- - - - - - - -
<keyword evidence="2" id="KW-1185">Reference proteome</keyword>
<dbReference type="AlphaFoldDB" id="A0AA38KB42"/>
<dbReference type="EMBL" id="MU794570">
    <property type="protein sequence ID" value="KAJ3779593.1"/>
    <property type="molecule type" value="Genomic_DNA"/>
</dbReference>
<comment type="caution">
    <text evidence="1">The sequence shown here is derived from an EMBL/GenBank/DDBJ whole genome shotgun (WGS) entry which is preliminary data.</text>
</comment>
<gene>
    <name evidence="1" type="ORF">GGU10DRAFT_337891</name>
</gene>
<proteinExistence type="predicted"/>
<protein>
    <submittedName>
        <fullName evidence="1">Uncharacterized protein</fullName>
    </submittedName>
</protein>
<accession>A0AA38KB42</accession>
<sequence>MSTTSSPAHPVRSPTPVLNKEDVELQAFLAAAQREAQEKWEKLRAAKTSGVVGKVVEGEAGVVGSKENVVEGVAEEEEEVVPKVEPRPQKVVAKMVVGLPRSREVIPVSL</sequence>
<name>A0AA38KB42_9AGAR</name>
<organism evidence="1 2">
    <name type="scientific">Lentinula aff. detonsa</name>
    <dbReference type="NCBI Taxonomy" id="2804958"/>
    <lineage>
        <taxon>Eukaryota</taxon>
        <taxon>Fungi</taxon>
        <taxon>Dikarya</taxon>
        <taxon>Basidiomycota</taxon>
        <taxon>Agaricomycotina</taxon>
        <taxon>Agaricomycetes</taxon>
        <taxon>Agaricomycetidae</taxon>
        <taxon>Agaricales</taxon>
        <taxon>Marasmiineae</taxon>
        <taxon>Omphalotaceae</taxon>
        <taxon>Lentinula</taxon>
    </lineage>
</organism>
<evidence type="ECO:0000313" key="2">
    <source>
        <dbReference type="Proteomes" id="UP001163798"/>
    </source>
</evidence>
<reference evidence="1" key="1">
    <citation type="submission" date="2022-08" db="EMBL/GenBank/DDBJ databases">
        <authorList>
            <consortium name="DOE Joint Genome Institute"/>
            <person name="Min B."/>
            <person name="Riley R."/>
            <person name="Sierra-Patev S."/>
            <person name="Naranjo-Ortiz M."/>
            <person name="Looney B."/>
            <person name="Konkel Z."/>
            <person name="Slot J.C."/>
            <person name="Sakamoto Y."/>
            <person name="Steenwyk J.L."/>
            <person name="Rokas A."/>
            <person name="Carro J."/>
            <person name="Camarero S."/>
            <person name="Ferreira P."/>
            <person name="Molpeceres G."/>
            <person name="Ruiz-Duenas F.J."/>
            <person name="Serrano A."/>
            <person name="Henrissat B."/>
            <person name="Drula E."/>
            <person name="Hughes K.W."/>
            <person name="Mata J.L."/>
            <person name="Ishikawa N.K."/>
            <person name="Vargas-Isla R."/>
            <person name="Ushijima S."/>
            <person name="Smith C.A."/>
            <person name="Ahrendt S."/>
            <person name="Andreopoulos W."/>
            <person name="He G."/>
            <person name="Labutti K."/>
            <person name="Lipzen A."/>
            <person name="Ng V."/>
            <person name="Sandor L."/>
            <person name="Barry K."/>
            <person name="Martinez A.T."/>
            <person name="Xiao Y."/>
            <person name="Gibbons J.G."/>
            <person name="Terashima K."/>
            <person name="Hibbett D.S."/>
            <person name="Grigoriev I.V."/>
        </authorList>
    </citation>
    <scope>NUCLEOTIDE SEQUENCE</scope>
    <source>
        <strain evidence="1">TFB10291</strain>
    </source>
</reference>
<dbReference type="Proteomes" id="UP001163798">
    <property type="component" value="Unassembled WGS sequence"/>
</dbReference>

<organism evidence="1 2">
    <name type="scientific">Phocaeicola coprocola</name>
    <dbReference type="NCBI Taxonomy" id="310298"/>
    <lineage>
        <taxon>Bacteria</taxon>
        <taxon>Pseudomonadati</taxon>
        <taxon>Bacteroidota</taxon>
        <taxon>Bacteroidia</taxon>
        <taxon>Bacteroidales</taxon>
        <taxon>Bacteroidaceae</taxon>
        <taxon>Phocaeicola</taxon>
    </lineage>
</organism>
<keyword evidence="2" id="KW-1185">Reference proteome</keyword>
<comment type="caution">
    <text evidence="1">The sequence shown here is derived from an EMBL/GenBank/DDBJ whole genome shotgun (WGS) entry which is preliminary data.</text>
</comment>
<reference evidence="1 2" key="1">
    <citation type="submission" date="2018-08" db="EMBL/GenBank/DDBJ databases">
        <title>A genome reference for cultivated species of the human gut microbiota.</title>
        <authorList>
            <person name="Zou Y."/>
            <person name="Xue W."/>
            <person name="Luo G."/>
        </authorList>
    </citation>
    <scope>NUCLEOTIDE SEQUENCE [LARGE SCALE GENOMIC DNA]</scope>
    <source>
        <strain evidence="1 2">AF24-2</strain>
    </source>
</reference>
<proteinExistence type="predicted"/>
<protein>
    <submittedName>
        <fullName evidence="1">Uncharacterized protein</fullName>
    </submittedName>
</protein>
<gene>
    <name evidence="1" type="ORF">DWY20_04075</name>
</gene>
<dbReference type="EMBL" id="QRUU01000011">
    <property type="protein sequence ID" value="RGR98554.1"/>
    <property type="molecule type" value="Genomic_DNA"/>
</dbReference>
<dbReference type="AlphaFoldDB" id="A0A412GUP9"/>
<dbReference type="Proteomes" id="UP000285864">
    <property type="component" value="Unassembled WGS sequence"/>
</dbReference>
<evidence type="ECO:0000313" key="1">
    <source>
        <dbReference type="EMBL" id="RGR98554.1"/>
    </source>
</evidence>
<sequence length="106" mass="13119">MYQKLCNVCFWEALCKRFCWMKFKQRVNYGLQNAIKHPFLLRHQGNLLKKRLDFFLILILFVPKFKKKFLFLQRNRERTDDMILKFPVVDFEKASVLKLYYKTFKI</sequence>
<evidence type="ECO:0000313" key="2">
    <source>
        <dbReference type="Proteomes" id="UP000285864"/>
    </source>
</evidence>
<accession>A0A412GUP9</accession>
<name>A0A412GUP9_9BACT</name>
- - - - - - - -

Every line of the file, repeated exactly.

<keyword evidence="2" id="KW-1185">Reference proteome</keyword>
<dbReference type="AlphaFoldDB" id="A0AA38KB42"/>
<dbReference type="EMBL" id="MU794570">
    <property type="protein sequence ID" value="KAJ3779593.1"/>
    <property type="molecule type" value="Genomic_DNA"/>
</dbReference>
<comment type="caution">
    <text evidence="1">The sequence shown here is derived from an EMBL/GenBank/DDBJ whole genome shotgun (WGS) entry which is preliminary data.</text>
</comment>
<gene>
    <name evidence="1" type="ORF">GGU10DRAFT_337891</name>
</gene>
<proteinExistence type="predicted"/>
<protein>
    <submittedName>
        <fullName evidence="1">Uncharacterized protein</fullName>
    </submittedName>
</protein>
<accession>A0AA38KB42</accession>
<sequence>MSTTSSPAHPVRSPTPVLNKEDVELQAFLAAAQREAQEKWEKLRAAKTSGVVGKVVEGEAGVVGSKENVVEGVAEEEEEVVPKVEPRPQKVVAKMVVGLPRSREVIPVSL</sequence>
<name>A0AA38KB42_9AGAR</name>
<organism evidence="1 2">
    <name type="scientific">Lentinula aff. detonsa</name>
    <dbReference type="NCBI Taxonomy" id="2804958"/>
    <lineage>
        <taxon>Eukaryota</taxon>
        <taxon>Fungi</taxon>
        <taxon>Dikarya</taxon>
        <taxon>Basidiomycota</taxon>
        <taxon>Agaricomycotina</taxon>
        <taxon>Agaricomycetes</taxon>
        <taxon>Agaricomycetidae</taxon>
        <taxon>Agaricales</taxon>
        <taxon>Marasmiineae</taxon>
        <taxon>Omphalotaceae</taxon>
        <taxon>Lentinula</taxon>
    </lineage>
</organism>
<evidence type="ECO:0000313" key="2">
    <source>
        <dbReference type="Proteomes" id="UP001163798"/>
    </source>
</evidence>
<reference evidence="1" key="1">
    <citation type="submission" date="2022-08" db="EMBL/GenBank/DDBJ databases">
        <authorList>
            <consortium name="DOE Joint Genome Institute"/>
            <person name="Min B."/>
            <person name="Riley R."/>
            <person name="Sierra-Patev S."/>
            <person name="Naranjo-Ortiz M."/>
            <person name="Looney B."/>
            <person name="Konkel Z."/>
            <person name="Slot J.C."/>
            <person name="Sakamoto Y."/>
            <person name="Steenwyk J.L."/>
            <person name="Rokas A."/>
            <person name="Carro J."/>
            <person name="Camarero S."/>
            <person name="Ferreira P."/>
            <person name="Molpeceres G."/>
            <person name="Ruiz-Duenas F.J."/>
            <person name="Serrano A."/>
            <person name="Henrissat B."/>
            <person name="Drula E."/>
            <person name="Hughes K.W."/>
            <person name="Mata J.L."/>
            <person name="Ishikawa N.K."/>
            <person name="Vargas-Isla R."/>
            <person name="Ushijima S."/>
            <person name="Smith C.A."/>
            <person name="Ahrendt S."/>
            <person name="Andreopoulos W."/>
            <person name="He G."/>
            <person name="Labutti K."/>
            <person name="Lipzen A."/>
            <person name="Ng V."/>
            <person name="Sandor L."/>
            <person name="Barry K."/>
            <person name="Martinez A.T."/>
            <person name="Xiao Y."/>
            <person name="Gibbons J.G."/>
            <person name="Terashima K."/>
            <person name="Hibbett D.S."/>
            <person name="Grigoriev I.V."/>
        </authorList>
    </citation>
    <scope>NUCLEOTIDE SEQUENCE</scope>
    <source>
        <strain evidence="1">TFB10291</strain>
    </source>
</reference>
<dbReference type="Proteomes" id="UP001163798">
    <property type="component" value="Unassembled WGS sequence"/>
</dbReference>

<organism evidence="1 2">
    <name type="scientific">Phocaeicola coprocola</name>
    <dbReference type="NCBI Taxonomy" id="310298"/>
    <lineage>
        <taxon>Bacteria</taxon>
        <taxon>Pseudomonadati</taxon>
        <taxon>Bacteroidota</taxon>
        <taxon>Bacteroidia</taxon>
        <taxon>Bacteroidales</taxon>
        <taxon>Bacteroidaceae</taxon>
        <taxon>Phocaeicola</taxon>
    </lineage>
</organism>
<keyword evidence="2" id="KW-1185">Reference proteome</keyword>
<comment type="caution">
    <text evidence="1">The sequence shown here is derived from an EMBL/GenBank/DDBJ whole genome shotgun (WGS) entry which is preliminary data.</text>
</comment>
<reference evidence="1 2" key="1">
    <citation type="submission" date="2018-08" db="EMBL/GenBank/DDBJ databases">
        <title>A genome reference for cultivated species of the human gut microbiota.</title>
        <authorList>
            <person name="Zou Y."/>
            <person name="Xue W."/>
            <person name="Luo G."/>
        </authorList>
    </citation>
    <scope>NUCLEOTIDE SEQUENCE [LARGE SCALE GENOMIC DNA]</scope>
    <source>
        <strain evidence="1 2">AF24-2</strain>
    </source>
</reference>
<proteinExistence type="predicted"/>
<protein>
    <submittedName>
        <fullName evidence="1">Uncharacterized protein</fullName>
    </submittedName>
</protein>
<gene>
    <name evidence="1" type="ORF">DWY20_04075</name>
</gene>
<dbReference type="EMBL" id="QRUU01000011">
    <property type="protein sequence ID" value="RGR98554.1"/>
    <property type="molecule type" value="Genomic_DNA"/>
</dbReference>
<dbReference type="AlphaFoldDB" id="A0A412GUP9"/>
<dbReference type="Proteomes" id="UP000285864">
    <property type="component" value="Unassembled WGS sequence"/>
</dbReference>
<evidence type="ECO:0000313" key="1">
    <source>
        <dbReference type="EMBL" id="RGR98554.1"/>
    </source>
</evidence>
<sequence length="106" mass="13119">MYQKLCNVCFWEALCKRFCWMKFKQRVNYGLQNAIKHPFLLRHQGNLLKKRLDFFLILILFVPKFKKKFLFLQRNRERTDDMILKFPVVDFEKASVLKLYYKTFKI</sequence>
<evidence type="ECO:0000313" key="2">
    <source>
        <dbReference type="Proteomes" id="UP000285864"/>
    </source>
</evidence>
<accession>A0A412GUP9</accession>
<name>A0A412GUP9_9BACT</name>